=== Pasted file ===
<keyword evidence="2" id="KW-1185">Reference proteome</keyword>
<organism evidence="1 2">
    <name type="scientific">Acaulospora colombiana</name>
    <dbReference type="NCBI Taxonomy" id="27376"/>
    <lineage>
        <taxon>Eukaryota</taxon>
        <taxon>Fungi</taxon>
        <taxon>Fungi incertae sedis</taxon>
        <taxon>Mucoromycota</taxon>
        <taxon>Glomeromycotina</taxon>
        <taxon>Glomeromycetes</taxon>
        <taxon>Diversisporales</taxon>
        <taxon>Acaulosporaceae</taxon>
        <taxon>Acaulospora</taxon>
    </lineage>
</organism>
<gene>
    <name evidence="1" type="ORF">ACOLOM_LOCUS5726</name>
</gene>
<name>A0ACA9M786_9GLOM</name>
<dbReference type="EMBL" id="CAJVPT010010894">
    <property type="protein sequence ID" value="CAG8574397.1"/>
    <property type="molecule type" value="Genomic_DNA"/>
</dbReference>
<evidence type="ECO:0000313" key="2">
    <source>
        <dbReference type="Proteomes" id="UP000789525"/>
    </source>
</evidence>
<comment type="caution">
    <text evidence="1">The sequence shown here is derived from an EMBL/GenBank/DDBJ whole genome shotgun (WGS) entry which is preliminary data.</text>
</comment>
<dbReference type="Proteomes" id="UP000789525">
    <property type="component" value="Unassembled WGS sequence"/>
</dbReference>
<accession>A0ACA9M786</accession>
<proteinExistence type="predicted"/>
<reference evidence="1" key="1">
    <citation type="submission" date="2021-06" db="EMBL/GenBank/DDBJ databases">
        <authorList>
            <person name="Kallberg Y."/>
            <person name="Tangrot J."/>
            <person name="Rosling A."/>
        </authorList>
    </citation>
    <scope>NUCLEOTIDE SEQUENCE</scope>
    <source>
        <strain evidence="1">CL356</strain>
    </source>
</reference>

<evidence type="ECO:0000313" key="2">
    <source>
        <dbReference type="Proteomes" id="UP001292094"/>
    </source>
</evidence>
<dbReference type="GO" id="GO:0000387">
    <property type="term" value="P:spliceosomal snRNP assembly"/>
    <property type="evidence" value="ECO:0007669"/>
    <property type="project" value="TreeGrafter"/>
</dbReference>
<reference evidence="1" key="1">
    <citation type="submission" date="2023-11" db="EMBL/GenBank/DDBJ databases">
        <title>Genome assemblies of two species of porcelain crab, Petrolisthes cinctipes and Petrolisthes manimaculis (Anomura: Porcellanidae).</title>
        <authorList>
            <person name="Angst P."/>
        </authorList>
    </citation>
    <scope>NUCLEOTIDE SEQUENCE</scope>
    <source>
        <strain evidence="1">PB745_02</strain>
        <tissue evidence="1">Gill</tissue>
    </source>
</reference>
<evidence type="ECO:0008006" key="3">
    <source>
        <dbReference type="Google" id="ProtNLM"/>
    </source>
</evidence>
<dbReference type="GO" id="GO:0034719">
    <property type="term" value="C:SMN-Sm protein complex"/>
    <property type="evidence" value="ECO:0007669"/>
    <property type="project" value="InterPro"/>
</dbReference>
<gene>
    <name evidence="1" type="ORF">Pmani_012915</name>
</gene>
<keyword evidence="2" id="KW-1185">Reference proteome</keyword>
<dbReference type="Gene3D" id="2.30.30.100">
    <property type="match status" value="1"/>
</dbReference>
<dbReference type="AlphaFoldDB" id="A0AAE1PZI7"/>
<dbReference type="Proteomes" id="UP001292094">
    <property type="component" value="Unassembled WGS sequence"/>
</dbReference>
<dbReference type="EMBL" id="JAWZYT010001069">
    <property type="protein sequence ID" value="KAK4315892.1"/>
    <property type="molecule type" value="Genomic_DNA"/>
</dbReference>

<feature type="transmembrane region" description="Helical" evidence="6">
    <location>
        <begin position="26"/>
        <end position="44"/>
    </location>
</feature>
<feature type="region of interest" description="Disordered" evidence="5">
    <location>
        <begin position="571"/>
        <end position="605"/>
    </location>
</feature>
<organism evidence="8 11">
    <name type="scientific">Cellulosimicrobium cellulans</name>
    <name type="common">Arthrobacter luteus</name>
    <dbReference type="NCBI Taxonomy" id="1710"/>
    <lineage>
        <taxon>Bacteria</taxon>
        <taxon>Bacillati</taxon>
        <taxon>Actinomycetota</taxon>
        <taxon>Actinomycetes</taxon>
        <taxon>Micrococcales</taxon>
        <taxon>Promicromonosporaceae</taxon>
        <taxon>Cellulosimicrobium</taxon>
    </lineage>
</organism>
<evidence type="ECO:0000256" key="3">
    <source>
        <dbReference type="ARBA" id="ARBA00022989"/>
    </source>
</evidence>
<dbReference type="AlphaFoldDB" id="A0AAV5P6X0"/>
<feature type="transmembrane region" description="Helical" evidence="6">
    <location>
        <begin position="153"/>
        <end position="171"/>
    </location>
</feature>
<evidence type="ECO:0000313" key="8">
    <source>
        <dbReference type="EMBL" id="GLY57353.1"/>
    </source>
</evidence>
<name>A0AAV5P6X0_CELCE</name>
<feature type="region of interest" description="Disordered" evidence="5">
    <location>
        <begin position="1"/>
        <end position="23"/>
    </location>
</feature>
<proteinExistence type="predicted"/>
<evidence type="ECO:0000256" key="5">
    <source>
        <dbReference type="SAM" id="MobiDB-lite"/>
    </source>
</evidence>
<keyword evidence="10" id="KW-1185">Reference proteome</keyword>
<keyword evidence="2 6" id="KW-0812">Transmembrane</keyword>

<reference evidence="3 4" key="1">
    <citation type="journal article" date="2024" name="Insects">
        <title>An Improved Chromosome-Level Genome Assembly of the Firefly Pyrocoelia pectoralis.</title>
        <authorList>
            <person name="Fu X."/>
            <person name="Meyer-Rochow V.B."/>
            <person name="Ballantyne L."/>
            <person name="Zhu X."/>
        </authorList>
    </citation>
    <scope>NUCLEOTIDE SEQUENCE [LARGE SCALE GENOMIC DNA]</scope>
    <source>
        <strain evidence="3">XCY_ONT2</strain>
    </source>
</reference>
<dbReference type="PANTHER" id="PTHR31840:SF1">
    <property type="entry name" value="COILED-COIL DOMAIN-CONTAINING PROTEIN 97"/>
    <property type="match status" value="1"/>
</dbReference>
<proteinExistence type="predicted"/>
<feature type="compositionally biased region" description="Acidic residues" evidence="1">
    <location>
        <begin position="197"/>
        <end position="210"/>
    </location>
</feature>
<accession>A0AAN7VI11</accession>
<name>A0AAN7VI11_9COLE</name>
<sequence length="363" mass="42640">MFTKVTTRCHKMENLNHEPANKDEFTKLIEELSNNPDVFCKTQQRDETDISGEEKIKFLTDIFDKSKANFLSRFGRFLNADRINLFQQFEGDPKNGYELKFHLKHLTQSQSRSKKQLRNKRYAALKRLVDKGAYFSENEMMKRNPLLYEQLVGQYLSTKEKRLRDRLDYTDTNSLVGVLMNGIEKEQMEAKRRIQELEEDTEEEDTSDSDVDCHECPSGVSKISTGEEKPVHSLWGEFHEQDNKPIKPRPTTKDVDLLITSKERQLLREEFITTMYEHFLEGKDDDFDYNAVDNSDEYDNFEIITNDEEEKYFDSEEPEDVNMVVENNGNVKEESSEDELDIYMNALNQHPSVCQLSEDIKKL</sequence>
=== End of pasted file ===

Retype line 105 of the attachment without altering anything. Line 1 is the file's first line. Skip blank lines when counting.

<feature type="region of interest" description="Disordered" evidence="5">